The New York Post ran a piece this week entitled, “Lost $650B turning businesses anti-social.” In it, they describe how businesses are fighting to recapture $650 billion in lost productivity from U.S. employees using social media. They didn’t cite a reference and I was curious to understand where that figure came from.
It turns out that the number itself has some dubious history (which I explain later). It implies that social media productivity loss costs employers the equivalent of 4.3% of the U.S. Gross Domestic Product. I think it’s illustrative to question the concept of “lost productivity” and what that tells us about the perception of social media in a corporate environment.
$650 Billion debunked (somewhat)
Best I can tell, the $650 billion dollar figure can be attributed to a 2008 study by Basex that concluded that technological interruptions (not just social media) were costing U.S. employers that amount every year. The premise of that calculation is that workers would be engaged in a profit generating activity during the time that they were using email or social media, an assumption that is irrefutably false. It seems that data was extrapolated to an infographic by learnstuff.com which changed “technological interruptions” exclusively to “social media” (they also used Weekly World News as a source for their data). Mashable republished the infographic and the mythology stuck.
Here’s the rub: The U.S. Bureau of Labor Statistics doesn’t show any corresponding decrease in productivity analogous to the rise in social media usage. The productivity loss doesn’t exist, in fact year-over-year productivity is rising. The argument, calculations and $650 billion dollar figure are fictitious. So why are people so apt to believe it?
How would rational actors use social media?
In Dan Ariely’s book Predictably Irrational, he discusses a game in which two people are paired up. The first person is given ten dollars and told to divide it (in whole dollars) between him and his partner. The partner’s role is to accept the offer or to reject it. Game theory would suggest that the first person would keep nine dollars and the other person would get one. In this way, both people get some money and the first person maximizes his benefit. In reality, the first person had better split the take 50/50, or risk losing it all. Despite the fact that having one dollar would be better than none, the second participant frequently nixed the deal when it was inequitable. It turns out that we aren’t so rational after all.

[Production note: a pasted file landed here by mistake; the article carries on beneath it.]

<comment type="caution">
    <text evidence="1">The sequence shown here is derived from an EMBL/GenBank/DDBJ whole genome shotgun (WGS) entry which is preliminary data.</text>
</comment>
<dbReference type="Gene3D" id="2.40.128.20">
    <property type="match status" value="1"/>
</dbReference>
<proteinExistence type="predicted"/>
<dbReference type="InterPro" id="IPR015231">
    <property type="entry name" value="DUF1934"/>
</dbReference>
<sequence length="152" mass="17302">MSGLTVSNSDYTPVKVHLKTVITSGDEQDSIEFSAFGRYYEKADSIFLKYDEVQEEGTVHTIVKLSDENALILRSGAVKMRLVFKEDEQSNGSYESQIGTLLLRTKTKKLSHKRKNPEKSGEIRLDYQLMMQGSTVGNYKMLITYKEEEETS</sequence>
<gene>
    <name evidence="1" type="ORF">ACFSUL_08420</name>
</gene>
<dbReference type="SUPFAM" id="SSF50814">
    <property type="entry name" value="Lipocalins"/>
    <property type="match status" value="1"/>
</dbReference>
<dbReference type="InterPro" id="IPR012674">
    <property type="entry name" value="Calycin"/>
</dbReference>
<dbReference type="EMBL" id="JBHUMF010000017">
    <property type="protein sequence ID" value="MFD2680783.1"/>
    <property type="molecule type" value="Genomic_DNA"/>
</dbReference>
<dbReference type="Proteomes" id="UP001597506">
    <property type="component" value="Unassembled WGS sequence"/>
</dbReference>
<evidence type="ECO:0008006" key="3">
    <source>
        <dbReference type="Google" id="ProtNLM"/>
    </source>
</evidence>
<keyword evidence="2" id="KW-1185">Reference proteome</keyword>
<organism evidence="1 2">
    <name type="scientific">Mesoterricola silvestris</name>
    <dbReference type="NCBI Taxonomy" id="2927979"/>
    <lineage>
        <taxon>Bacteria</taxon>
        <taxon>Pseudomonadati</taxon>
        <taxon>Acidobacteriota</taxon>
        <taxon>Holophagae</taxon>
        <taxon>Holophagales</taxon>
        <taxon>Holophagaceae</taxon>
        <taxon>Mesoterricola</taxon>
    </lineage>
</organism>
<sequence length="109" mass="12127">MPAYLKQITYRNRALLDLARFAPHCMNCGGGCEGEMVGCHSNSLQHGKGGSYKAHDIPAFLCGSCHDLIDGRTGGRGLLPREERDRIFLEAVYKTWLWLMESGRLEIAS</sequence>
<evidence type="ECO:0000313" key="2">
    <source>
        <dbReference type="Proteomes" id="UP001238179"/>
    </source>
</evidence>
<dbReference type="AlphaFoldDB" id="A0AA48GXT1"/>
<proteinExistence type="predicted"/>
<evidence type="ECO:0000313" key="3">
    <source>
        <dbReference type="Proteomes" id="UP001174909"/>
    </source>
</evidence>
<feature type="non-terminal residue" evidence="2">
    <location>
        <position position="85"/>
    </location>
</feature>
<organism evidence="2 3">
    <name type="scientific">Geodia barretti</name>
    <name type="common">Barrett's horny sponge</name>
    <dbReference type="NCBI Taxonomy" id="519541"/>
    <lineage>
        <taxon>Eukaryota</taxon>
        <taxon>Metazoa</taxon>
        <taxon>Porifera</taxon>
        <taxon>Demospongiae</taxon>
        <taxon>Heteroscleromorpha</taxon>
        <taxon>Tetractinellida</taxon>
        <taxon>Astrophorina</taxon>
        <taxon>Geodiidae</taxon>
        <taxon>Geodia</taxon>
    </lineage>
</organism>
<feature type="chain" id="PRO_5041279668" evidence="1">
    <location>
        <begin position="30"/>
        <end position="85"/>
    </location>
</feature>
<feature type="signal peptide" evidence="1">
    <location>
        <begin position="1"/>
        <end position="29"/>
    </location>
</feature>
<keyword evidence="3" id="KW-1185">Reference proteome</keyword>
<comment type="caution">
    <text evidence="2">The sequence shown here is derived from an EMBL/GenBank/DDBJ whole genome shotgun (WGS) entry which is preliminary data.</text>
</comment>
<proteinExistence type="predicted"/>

Social media has become a variation of that same experiment. By encouraging social media usage in the workplace, businesses could increase awareness among people very likely to use their products or services: friends and family members of employees. Businesses could encourage employees to engage company posts on Facebook increasing EdgeRank (and reach). Businesses could leverage their employee’s social media aptitude to offer social care without additional labor cost. A rational actor might see a group of trained advocates as a marketing opportunity. But if employees want to get some personal enjoyment while on the clock, shame on them.
Instead businesses buy into the belief that social media is ruining their productivity, despite the fact that productivity is higher than it has ever been. They block access to social networks at work: cutting off a connection to potential customers and squashing employee morale. They insist in concrete return on investment for social media when they don’t hold their traditional media activities to the same standard. Many businesses don’t view social media rationally at all.
It appears that social media doesn’t decrease worker productivity…. but that doesn’t mean anyone will believe you when you tell them.
What do you think? If social media is decreasing productivity how come businesses are so productive? Should people be able to use social media at work?